John MacKinnon

John MacKinnon has been named the commissioner of the Department of Transportation by Governor-elect Mike Dunleavy Wednesday.

WASILLA — Governor-elect Mike Dunleavy named John MacKinnon the new commissioner of the Department of Transportation Wednesday at the Wasilla Chamber of Commerce building at the intersection of the Parks Highway and Knik-Goose Bay Road.

“I’m excited about having him on board. I think his experience focused on what we need to accomplish here in the state of Alaska is going to get us some excellent transportation systems in place, improve what we have, and help grow Alaska,” Dunleavy said.

MacKinnon is married to state Senator Anna MacKinnon. John Mackinnon worked as a contractor for 25 years before working for DOT between 2003 and 2008, and also served on the Juneau Planning Commission and the Juneau Assembly.

“We’ve got to look at the bigger picture of things, is public safety, the sustainability of what we’re constructing and maintaining as well as what it does to help the economy, and my view always has been if you have a healthy economy you can afford to take care of all of your needs. But if you don’t have a healthy economy, taking care of those needs is a challenge,” MacKinnon said.

The location of the announcement provided significance, as the transportation woes of Valley residents are very apparent to the new administration.

“We’re doing it here in Wasilla at the intersection of the Parks and KGB for a reason. This is one of the fastest growing areas of Alaska,” Dunleavy said.

MacKinnon and Dunleavy were joined by the majority of the Valley delegation of legislators. Senators Shelley Hughes and Mike Shower were in attendance, as well as Representatives David Eastman, Mark Neuman, George Rauscher, and Cathy Tilton.

“I think Governor Dunleavy coming in here and introducing his commissioner of DOT right here in Wasilla at the intersection of these two roads shows his priority on KGB and Parks Highway, very high priorities,” Neuman said.

MacKinnon and Dunleavy were questioned on specific projects affecting transportation and public safety in the Valley and throughout the state. The Knik-Goose Bay Road construction updates, the Knik Arm Bridge, and the idea of a commuter rail were just some of the few projects still left undetermined. MacKinnon referred to these as ‘legacy projects’ and said that he has to get up to speed before decisions can be handed down from the Dunleavy administration and carried out.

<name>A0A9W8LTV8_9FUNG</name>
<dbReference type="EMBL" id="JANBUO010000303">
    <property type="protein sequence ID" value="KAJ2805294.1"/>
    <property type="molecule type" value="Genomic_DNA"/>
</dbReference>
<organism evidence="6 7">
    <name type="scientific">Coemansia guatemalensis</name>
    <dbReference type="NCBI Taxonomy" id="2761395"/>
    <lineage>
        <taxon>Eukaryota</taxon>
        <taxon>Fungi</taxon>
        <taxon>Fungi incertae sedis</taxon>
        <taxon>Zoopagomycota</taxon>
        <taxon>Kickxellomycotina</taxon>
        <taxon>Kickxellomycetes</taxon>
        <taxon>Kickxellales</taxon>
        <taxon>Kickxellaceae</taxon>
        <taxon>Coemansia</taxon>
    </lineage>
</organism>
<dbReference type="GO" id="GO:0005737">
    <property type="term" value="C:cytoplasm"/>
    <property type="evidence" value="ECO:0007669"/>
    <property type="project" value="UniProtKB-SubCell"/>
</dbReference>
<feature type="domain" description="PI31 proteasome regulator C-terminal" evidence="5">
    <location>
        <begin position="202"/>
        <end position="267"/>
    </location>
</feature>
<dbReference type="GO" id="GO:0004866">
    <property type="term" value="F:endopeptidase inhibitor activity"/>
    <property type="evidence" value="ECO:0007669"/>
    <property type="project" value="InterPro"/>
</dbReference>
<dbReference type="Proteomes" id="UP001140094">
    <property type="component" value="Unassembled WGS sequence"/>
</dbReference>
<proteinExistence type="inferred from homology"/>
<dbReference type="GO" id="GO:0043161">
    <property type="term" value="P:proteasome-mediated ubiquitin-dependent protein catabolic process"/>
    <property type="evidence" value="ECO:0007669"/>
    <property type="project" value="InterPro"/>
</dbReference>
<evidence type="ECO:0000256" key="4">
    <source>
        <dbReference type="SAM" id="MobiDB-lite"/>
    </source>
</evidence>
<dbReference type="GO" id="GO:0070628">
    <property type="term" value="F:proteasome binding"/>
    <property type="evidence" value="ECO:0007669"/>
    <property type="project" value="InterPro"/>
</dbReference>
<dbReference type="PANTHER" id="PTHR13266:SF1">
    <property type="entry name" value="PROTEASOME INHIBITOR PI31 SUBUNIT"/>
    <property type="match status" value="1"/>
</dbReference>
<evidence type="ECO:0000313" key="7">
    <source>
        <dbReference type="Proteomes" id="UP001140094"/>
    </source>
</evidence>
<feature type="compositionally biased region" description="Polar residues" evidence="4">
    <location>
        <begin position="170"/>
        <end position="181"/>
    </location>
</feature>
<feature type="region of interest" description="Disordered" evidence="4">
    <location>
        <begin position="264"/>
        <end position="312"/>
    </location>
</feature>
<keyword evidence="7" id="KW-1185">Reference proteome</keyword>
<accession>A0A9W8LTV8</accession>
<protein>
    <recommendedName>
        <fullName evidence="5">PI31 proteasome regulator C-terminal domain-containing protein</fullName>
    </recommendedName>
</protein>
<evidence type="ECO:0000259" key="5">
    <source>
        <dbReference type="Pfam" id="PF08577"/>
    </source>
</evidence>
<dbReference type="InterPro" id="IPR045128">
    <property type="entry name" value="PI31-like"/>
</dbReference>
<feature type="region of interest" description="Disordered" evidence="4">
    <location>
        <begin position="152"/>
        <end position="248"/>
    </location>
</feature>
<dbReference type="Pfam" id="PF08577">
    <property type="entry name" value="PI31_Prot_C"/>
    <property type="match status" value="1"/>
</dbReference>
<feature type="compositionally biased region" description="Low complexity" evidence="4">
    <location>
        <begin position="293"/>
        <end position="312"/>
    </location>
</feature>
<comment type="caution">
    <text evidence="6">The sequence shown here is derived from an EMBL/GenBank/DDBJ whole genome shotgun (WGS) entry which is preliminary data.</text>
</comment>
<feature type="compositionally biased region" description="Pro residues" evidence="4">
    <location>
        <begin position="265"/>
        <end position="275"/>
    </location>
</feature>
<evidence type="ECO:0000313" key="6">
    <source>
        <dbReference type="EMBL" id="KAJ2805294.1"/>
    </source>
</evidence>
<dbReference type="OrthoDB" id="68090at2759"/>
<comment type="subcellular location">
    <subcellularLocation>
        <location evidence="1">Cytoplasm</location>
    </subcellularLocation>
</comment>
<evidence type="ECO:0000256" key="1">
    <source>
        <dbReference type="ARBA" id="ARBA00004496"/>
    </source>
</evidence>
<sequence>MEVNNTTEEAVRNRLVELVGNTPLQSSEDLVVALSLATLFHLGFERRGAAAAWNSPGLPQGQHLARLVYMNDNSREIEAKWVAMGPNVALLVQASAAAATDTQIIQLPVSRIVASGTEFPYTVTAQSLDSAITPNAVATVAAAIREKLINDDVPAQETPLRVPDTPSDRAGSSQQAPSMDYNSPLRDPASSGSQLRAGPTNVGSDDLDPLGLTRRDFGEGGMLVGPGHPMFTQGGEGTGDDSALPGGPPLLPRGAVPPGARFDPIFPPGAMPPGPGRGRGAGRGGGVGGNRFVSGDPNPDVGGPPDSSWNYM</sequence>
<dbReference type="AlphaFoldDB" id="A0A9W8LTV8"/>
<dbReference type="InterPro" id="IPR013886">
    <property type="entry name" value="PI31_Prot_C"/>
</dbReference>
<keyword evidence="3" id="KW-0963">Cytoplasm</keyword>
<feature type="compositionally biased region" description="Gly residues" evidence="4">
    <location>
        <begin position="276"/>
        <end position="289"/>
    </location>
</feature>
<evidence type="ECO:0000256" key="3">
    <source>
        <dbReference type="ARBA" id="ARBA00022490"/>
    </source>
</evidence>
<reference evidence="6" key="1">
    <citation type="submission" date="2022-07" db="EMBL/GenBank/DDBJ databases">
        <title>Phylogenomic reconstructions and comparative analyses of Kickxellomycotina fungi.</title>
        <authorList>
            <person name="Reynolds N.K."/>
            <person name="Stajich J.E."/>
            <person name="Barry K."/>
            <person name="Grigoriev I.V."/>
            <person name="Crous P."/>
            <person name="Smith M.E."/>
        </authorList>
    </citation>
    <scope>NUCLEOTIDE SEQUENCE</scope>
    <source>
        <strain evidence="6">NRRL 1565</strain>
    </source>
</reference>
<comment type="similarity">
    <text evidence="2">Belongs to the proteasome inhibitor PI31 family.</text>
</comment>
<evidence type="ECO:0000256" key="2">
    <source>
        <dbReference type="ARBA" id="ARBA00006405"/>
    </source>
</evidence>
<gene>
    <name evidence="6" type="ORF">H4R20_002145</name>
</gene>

“I’ve got to look in to see what it takes to start them up again. It depends on the direction I’m given by Governor-elect Mike Dunleavy. My understanding is the door wasn’t shut and latched, they were put into a, I want to say a dormant mode where they actually could be reactivated,” MacKinnon said. “I can only toss out numbers from a dozen years ago on what some of the cost of congestion was. It was big, and if you can take and monetize that cost to the economy of cars stuck in traffic and congestion, monetize that and invest in the system it would be well worth it it would more than pay for itself.”

Hughes was also pleased with the pick of MacKinnon as DOT Commissioner. She said that about five years ago, she began putting pressure on DOT to develop a plan for lane closures on the Glenn Highway, such as ‘Bridgepocalypse’ earlier this year. Hughes said that she had already discussed the diversion plan in an event of lane closures with MacKinnon, and that the plan would roll out sometime in January.

“It’s a real deal when the road gets shut down, half day, whole day or several days. We can plan ahead and we can alleviate that, so I’m looking forward to a solution in that area, looking forward to improved snow removal, maintenance and some of these life safety projects as well,” Hughes said. “I appreciate the priority of life safety issues. In addition to KGB there’s one that hits all of us every day at this time of year, is the snow removal . We hear a lot about some of that, so I’m looking forward to seeing some improvements in that area.”

Dunleavy was also asked about the letters sent out to state employees asking for their resignation and to re-apply for their positions should they want to continue to work for the Dunleavy administration.

“We just have to make sure that some of these folks especially in these key areas are part of that agenda and can support that to move this along,” Dunleavy said. “We’re going to be reviewing everyone as to whether they want to be a part of this administration whether they’re going to be a good fit for this administration.”

Dunleavy said he was very pleased with MacKinnon’s qualifications and his experience working in transportation.

“Smart guy, my experience in dealing with him, his experience, his experience in southeast with ferries and road issues and his understanding of just transportation in general. And just his enthusiasm to be part of this,” Dunleavy said. “We’re going to be focused on making sure that we put people in the place that are going to grow Alaska, help make it safer, help create jobs, and create opportunities. That was the campaign goal and that’s what we’re going to be doing in our administration.”

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